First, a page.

A living will allows a person to define, in advance, which medical procedures they will and will not consent to at a time when they are no longer capable of making or communicating a decision.
A living will can refer to all medical treatment and not just immediate life threatening procedures. To make a living will a person must have sufficient mental capacity to make a competent and informed decision to refuse medical procedures in advance.
The use of living wills is becoming increasingly widespread. It should be noted that they are prepared in addition to an ordinary will.
The formal name for a living will in England and Wales is now an ‘advance decision.’ (but called an ‘advance directive’ in Scotland). This follows the introduction of The Mental Capacity Act 2005 which put living wills on a statutory footing in England and Wales.
An advance decision is therefore now legally binding in England and Wales. In Scotland and Northern Ireland advance decisions remain governed by common law rather than legislation although it is highly unlikely that a doctor located there would ignore such wishes.
As a result a person can have strong peace of mind that their wishes set out in their advance decision will not be ignored.
A living will can also be used to express an ‘advance statement.’ This is a general statement of wishes detailing how a person wants to be treated, if incapacitated, in reference to their personal values, principles or religious beliefs.
An advance statement would, for example, cover the situation where a person decides that they want to spend their final weeks at home and not in hospital.
An advance statement is not legally binding but may act as a guide to a doctor who has to make a decision on behalf of a patient who lacks mental capacity.
Discuss with your doctor
Depending on your particular situation, it may be worthwhile discussing the subject of living wills with your doctor. As a point of administration, you should ensure that a copy of the completed living will is left with your doctor.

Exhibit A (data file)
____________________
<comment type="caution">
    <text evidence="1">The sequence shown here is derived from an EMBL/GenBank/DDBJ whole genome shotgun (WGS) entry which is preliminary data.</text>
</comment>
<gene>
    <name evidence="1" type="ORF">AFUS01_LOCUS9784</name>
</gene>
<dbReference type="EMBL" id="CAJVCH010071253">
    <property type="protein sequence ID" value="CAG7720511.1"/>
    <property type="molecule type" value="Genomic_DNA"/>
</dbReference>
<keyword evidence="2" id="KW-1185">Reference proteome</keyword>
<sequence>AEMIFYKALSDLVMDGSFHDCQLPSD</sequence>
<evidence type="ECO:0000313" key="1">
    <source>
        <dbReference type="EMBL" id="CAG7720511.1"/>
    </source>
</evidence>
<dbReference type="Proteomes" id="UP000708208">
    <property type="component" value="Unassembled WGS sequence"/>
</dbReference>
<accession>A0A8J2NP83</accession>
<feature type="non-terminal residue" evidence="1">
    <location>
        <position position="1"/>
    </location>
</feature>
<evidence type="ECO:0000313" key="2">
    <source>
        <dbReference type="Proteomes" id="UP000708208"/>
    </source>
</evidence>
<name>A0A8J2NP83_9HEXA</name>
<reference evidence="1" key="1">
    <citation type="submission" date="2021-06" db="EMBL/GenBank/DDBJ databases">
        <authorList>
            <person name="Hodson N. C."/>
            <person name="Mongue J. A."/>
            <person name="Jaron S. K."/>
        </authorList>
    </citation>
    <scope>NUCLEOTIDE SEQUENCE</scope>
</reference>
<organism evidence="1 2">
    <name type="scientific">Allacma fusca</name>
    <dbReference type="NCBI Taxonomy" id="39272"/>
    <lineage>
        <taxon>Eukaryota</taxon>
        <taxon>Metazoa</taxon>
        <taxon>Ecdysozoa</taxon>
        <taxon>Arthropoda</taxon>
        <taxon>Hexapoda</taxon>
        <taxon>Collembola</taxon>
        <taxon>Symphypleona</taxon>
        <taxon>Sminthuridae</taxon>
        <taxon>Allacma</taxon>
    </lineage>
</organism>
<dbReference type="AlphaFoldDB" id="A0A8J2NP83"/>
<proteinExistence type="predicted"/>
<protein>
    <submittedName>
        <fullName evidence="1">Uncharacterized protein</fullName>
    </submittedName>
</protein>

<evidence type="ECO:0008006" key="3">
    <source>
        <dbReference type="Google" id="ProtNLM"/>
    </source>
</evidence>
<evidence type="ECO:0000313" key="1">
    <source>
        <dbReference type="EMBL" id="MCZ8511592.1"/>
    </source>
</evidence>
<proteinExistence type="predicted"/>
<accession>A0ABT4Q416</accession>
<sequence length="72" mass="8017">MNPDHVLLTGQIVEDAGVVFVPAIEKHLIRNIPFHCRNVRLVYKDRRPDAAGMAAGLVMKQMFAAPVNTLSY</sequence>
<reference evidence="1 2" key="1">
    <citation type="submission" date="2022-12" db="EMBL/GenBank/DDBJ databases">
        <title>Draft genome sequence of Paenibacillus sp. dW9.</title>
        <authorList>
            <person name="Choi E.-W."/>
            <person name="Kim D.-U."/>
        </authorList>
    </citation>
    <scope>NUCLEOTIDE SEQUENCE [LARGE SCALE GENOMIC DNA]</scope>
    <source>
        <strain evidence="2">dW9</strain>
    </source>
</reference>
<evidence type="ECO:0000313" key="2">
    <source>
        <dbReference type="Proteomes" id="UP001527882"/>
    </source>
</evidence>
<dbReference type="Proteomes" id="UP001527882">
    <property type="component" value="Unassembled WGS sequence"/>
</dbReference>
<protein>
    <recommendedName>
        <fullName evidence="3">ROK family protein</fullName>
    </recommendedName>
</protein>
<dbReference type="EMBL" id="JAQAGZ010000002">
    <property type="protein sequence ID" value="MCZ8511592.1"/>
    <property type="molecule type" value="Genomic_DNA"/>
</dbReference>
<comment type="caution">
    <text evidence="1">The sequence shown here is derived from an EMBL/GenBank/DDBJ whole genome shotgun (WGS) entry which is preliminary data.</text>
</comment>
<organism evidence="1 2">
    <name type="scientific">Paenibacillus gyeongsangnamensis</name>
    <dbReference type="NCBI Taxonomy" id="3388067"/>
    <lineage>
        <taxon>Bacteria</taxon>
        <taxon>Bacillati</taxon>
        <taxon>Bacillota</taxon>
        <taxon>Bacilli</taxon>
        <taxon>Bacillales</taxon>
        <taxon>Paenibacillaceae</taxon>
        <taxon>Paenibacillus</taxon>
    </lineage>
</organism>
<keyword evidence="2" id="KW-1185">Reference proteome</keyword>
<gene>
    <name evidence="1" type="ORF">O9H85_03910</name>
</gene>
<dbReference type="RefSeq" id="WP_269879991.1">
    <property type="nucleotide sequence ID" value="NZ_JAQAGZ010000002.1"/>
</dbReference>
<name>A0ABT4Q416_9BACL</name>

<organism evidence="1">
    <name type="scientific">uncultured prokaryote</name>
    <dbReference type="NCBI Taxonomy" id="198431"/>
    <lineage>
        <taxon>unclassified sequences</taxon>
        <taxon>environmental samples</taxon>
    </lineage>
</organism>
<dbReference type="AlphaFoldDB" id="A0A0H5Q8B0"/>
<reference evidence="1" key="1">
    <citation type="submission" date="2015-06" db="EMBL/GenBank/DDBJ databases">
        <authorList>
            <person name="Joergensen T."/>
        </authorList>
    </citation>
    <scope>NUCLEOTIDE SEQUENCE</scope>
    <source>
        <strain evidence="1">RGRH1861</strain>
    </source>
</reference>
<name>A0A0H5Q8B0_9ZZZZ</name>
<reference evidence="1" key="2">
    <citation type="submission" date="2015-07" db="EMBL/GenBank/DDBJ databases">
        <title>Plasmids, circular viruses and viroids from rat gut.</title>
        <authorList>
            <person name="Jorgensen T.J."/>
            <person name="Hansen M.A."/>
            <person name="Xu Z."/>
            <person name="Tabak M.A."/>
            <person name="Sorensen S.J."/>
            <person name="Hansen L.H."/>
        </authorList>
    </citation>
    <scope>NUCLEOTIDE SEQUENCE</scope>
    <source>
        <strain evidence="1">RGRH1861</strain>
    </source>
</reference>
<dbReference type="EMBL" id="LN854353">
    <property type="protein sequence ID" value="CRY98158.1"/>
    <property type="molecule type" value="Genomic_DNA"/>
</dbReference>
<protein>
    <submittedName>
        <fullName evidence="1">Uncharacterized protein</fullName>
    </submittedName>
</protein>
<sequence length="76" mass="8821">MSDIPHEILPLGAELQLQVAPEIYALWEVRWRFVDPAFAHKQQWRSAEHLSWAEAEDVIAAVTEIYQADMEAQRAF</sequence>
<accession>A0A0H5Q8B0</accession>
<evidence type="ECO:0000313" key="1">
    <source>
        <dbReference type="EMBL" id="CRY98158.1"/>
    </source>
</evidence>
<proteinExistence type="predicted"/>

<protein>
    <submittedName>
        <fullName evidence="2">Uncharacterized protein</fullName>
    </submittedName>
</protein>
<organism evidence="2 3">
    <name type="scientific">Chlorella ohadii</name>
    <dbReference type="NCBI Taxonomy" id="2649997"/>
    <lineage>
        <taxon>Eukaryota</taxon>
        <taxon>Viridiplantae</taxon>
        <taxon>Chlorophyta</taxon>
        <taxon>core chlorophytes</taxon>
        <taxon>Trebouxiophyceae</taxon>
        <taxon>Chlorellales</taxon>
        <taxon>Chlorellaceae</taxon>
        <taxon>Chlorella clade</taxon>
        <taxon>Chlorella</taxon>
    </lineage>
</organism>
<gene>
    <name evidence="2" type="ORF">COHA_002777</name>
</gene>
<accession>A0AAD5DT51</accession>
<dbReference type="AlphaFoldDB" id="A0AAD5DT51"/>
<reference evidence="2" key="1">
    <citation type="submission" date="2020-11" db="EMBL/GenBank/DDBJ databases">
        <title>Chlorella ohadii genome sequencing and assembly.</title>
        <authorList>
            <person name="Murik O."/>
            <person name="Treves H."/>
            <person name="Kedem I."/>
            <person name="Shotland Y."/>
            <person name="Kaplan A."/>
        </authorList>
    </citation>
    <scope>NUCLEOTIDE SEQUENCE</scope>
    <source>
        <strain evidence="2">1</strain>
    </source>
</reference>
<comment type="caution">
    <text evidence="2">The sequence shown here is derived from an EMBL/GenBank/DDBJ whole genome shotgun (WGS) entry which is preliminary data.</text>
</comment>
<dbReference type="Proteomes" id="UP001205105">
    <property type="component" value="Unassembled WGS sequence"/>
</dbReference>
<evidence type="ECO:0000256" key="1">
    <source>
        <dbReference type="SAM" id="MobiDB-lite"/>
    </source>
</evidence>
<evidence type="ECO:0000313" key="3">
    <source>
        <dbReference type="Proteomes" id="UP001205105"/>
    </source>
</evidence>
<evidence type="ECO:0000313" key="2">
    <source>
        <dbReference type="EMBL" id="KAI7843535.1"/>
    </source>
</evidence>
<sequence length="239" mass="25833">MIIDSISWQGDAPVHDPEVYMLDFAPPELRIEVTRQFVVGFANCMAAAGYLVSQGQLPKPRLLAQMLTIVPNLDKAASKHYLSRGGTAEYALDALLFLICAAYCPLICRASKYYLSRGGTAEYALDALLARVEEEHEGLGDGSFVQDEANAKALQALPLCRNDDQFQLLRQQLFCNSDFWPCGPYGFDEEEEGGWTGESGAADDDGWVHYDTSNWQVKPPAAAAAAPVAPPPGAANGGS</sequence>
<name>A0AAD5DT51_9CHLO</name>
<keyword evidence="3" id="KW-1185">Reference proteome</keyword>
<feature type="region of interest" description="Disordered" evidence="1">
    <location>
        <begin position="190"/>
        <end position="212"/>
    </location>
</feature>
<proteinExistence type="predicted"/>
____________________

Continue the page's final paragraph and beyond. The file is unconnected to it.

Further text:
Drafting a living will
When planning to make a living will you should bear in mind the following:
1. You must be over the age of 18.
2. You must have mental capacity.
3. You must specify what treatment is to be refused and in what circumstances.
4. You must make the decisions yourself and not because you are being told or harassed to make a living will by someone else.
5. Your living will should be in writing, signed by you and witnessed. The witness should be aged over 18, not your spouse or partner and not entitled to any portion of your estate. The witness should also not be your doctor, healthcare employee etc.
6. Your statements in the living will must be very clear.
As a living will is an important document, we recommend that it should be prepared for you by a solicitor, although this is not a legal requirement.
The information which we provide through Lasting Post is in outline for information or educational purposes only. The information is not a substitute for the professional judgment of a solicitor, accountant or other professional adviser. We cannot guarantee that information provided by Lasting Post will meet your individual needs, as this will very much depend on your individual circumstances. You should therefore use the information only as a starting point for your enquiries.